Candles Help Scent a Small Home

The other day, I wrote about making small changes in a small house that make things seem a little different.

In addition to changing bedspreads, throw rugs and maybe the shower curtain, I also look forward to the changing seasons with new candle scents.

My love of candles goes back to my childhood. I always knew when we were having company as my mom would have the house nice and clean when I came home from school and there would be at least a couple of candles burning.

Although my dad couldn’t stand the strong smell of candles in a store, my mom and I used to love a store in the mall called Wicks ‘n Sticks (a quick search shows the 36 year old company went bankrupt in 2006).

These days, my candle of choice is Yankee Candles. They burn clean and smell oh, so good.

I love the flower scents of spring such as lilac and the clean, fresh scents of summer like cotton and meadow showers. Red velvet cake and vanilla cupcake are great for winter, but my favorite scents come out in the fall.

They’re always spicy and sometimes woodsy and my favorites typically have some type of apple or pumpkin scent.

This year, Yankee’s new fall lineup includes Apple Pumpkin, the best of both spicy worlds for me.

Since I use a lot of candles in the fall and winter, particularly when I’m writing, I also splurged on a new little Halloween votive when I bought some candy corn candles.

In the Little House, I typically use Lampe Berger if I want to just clean the air of dog smell, but in the studio, it’s scented candles all of the way.

Do you like scented candles? What is your favorite?   

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6 Responses

  1. Hannah says:

    Candles emit toxins into the air! And scented ones probably more so! Going into a candle store gives me an instant headache and it’s not a mystery why.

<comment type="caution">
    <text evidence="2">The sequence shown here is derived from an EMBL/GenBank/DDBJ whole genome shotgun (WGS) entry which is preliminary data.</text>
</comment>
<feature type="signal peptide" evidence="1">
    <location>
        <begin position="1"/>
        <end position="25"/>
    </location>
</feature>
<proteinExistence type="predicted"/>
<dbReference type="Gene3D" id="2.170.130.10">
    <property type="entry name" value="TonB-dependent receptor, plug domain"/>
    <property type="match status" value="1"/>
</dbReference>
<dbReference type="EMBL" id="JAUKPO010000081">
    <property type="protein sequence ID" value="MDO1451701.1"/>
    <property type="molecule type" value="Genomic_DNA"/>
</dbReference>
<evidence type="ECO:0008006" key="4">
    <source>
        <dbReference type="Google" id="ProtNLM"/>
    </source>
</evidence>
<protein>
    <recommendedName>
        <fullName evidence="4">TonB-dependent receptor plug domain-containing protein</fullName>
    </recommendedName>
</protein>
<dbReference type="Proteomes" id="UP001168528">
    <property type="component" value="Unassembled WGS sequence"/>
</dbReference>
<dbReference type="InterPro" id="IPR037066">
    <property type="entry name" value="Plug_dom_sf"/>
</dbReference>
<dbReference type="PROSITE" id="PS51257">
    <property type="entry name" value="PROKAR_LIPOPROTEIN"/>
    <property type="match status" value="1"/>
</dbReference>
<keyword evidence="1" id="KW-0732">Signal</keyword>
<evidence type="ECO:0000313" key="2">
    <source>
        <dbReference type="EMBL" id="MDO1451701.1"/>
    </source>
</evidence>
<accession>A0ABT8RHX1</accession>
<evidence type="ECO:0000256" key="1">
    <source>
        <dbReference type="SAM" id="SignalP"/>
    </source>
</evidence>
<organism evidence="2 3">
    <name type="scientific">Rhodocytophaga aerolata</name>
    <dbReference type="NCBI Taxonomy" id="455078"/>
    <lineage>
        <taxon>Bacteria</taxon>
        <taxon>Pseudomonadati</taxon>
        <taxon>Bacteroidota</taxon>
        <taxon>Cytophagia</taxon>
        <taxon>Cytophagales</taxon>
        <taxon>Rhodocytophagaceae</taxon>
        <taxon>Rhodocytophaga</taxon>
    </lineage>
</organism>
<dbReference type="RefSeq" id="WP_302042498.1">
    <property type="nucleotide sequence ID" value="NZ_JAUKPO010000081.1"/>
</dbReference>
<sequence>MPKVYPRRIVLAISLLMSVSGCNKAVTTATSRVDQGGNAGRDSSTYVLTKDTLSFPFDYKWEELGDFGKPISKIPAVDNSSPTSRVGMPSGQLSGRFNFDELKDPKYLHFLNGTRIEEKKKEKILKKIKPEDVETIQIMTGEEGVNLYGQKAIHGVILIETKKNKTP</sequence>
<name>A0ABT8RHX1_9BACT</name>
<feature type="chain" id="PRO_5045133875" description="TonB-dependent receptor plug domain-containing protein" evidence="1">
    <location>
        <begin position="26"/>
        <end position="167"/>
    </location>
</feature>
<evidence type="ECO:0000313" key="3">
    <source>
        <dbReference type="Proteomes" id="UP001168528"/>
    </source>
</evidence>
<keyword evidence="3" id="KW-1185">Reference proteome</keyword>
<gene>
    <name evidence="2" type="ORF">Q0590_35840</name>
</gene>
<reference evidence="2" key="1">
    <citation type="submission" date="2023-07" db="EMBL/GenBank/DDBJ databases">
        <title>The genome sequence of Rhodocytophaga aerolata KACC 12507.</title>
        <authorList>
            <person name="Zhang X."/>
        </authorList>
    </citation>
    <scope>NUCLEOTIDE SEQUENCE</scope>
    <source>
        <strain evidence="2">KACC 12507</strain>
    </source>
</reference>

Read this:

    “According to a recent study by the U.S. Consumer Product Safety Commission (CPSC), 40 percent of candles on the market contain lead wires inside their wicks. Most often, the candles with lead wicks are scented candles. Fragrance oils soften the wax, so the manufacturers use lead to make the wicks firmer.

    A candle with a lead-core wick releases five times the amount of lead considered hazardous for children and exceeds EPA pollution standards for outdoor air, says the CPSC. Exposure to high amounts of lead has been linked to hormone disruption, behavioral problems, learning disabilities, and numerous health problems.

    In addition, you’ll want to look out for aromatherapy candles made of paraffin—a petroleum by product—which release carcinogenic soot when burned. The soot can also cause respiratory problems and will aggravate the conditions of those who already have asthma, lung, or heart problems.”

  2. I am generally not a huge fan of candles – after years of dogs and young kids when it was simply not practical. Now however I do have some Yankee Candles for fall – I like the pumpkin pie scent, which makes the house smell like I’m baking even when I’m not

  3. Sue Moak says:

    Love candles too! There’s a company in Sisterdale, Texas, a small town outside of San Antonio, called Marlowe Candles. They make candles in a jar too and are my favorite ones. All my faves seem to be food related – creme brûlée, spiced pear, pumpkin, warm cider. Haha! I hate to think what that says about me! 😀

  4. sheryl says:

    I love scented candles and always find myself reaching for one when company is coming. I don’t know why I just don’t light them for myself! I think now I just might…scent of choice is usually lavender, but I also love vanilla, grapefruit and so many more.